Diwali, as we all know, is the grand festival that is celebrated all over the country with new full zeal every year. It is also one of the most important festivals for Jaipur and Jaipurites, as here it is observed for a full 5 days. During this time entire Pink city is decked up, and all monuments and buildings are lit up which makes the city truly beautiful and full of splendour. The preparations start almost a month ago when Jaipurites starts cleaning the house, and decorating it because Diwali is not just a day-long affair for us but it is a complete five-day long event. And we believe to celebrate each and every day of Diwali with full passion. But did you know the significance of all these five days?
Let’s get a bit of knowledge about our favourite 5 Diwali days-
Dhanteras which is also known as “Dhanvantari Trayodashi” is the first day of the five days of Diwali celebration. The legend behind celebrating Dhanteras is that the ocean was churned by Gods and demons to get Amrita or nectar. Dhanvantari (known as physician of Gods) had emerged out with a jar of elixir from the ocean. That is why this day is celebrated as Dhanteras.
It is believed that buying things such as gold or silver coins, jewellery, new utensils or other new things is the sign of Lakshmi coming home whole year. On this day Jaipur markets like Tripolia Bazaar, Johari Bazaar gets all bustled up with the people as everyone is busy buying the things.
The second day is Roop Chaturdashi which is also known as Naraka Chaturdashi, Kali Chaudas or Choti Diwali. After a month-long cleaning of the home, it is time to deck up ourselves. It is believed that on this day it is very important to take care of one’s body and also improving one’s appearance through external means. In the old days, women used to apply ubtan to get that natural glow and now they go to parlours to get the festive look.
Whatever you opt for, this day signifies that you need to glow & shine like Diwali lights.
This is the main day and marks the return of Lord Rama along with wife Sita to their kingdom from 14 year-long exile after defeating Ravana. When Rama, Sita and Lakshaman were back, the people of Ayodhya celebrated the return of their king by illuminating the earthen diyas and bursting firecrackers. Hence, Diwali is the celebration of Homecoming. We light up homes, wear new clothes, prepare lots of delicacies and offer prayers to Goddess Lakshmi. No matter where you are Jaipurites love to come back home to be with their family, and this is the true essence of this festival of Diwali.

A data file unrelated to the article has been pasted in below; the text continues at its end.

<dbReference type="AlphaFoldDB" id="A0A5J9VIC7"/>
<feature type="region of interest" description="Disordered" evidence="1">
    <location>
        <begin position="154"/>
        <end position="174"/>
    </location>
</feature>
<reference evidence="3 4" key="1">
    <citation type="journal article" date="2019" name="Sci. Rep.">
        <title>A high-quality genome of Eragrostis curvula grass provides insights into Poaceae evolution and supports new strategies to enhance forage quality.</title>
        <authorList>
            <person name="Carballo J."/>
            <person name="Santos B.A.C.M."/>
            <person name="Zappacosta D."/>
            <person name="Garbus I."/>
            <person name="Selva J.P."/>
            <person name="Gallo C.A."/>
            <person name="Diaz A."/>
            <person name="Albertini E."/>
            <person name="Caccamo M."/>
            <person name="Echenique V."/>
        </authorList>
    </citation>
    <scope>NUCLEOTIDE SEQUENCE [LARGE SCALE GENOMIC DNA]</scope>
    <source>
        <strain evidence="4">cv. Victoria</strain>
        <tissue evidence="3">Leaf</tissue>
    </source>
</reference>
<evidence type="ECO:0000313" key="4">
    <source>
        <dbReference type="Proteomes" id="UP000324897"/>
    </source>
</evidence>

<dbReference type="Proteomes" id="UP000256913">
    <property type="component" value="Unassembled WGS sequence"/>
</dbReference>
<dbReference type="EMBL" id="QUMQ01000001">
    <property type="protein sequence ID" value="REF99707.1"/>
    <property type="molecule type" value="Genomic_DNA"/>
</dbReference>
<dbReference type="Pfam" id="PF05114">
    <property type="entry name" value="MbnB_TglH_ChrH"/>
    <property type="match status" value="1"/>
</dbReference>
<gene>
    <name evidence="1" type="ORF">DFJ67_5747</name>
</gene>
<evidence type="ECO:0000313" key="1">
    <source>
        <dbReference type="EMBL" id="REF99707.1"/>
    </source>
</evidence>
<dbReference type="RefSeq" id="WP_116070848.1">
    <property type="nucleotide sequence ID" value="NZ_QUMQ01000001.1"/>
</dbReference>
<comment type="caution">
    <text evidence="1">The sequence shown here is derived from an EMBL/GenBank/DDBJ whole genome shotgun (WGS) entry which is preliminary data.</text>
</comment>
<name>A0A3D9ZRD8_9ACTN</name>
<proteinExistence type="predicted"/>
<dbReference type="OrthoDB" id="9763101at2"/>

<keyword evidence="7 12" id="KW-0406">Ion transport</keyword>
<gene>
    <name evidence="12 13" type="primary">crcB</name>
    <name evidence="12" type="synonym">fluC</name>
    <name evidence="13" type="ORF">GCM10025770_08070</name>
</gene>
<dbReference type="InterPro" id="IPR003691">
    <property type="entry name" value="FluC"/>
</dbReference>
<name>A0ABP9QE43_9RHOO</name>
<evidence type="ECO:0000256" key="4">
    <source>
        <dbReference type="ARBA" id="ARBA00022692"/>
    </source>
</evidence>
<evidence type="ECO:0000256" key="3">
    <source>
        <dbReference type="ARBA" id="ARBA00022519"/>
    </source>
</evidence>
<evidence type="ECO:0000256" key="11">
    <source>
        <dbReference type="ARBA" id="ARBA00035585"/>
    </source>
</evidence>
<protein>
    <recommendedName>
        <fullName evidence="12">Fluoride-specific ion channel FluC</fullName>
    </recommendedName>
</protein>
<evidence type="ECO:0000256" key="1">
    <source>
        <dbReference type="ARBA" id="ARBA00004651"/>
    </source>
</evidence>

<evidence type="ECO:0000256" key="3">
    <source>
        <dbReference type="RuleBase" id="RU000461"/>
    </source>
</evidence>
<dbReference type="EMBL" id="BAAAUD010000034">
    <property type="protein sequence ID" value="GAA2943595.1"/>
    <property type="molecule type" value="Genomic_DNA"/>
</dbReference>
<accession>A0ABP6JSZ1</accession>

The fourth day is Govardhan Pooja or Annakoota, people show their gratitude towards Lord Krishna by offering various types of food. The story behind this day is that, once Lord Indra got angry for the villagers had stopped offering him lavish meals which in return he promised good rains for their crops. So he flooded the village and soon it was underwater. Lord Krishna then came to their rescue by lifting the huge Govardhan Mountain on his little finger.
Last day is called Bhai Dooj which celebrates the love of brother and sister. On this day, women pray to God for the long and prosperous lives of their brother and apply ‘tilak’ on their foreheads. According to mythology, on this day Yamraj visited his sister Yami, where she welcomed him with an aarti, applied tilak and offered sweets. Moved by his sister’s love he declared that any brother who received ‘tilak’ from his sister shouldn’t be afraid of death.
Now, that you know the significance of the five days of Diwali, go ahead and take part in the rituals and celebrations this Diwali with great enthusiasm. But remember to play eco-friendly Diwali and avoid bursting crackers for the sake of our environment.
Wishing you all a Joyful & Safe Diwali!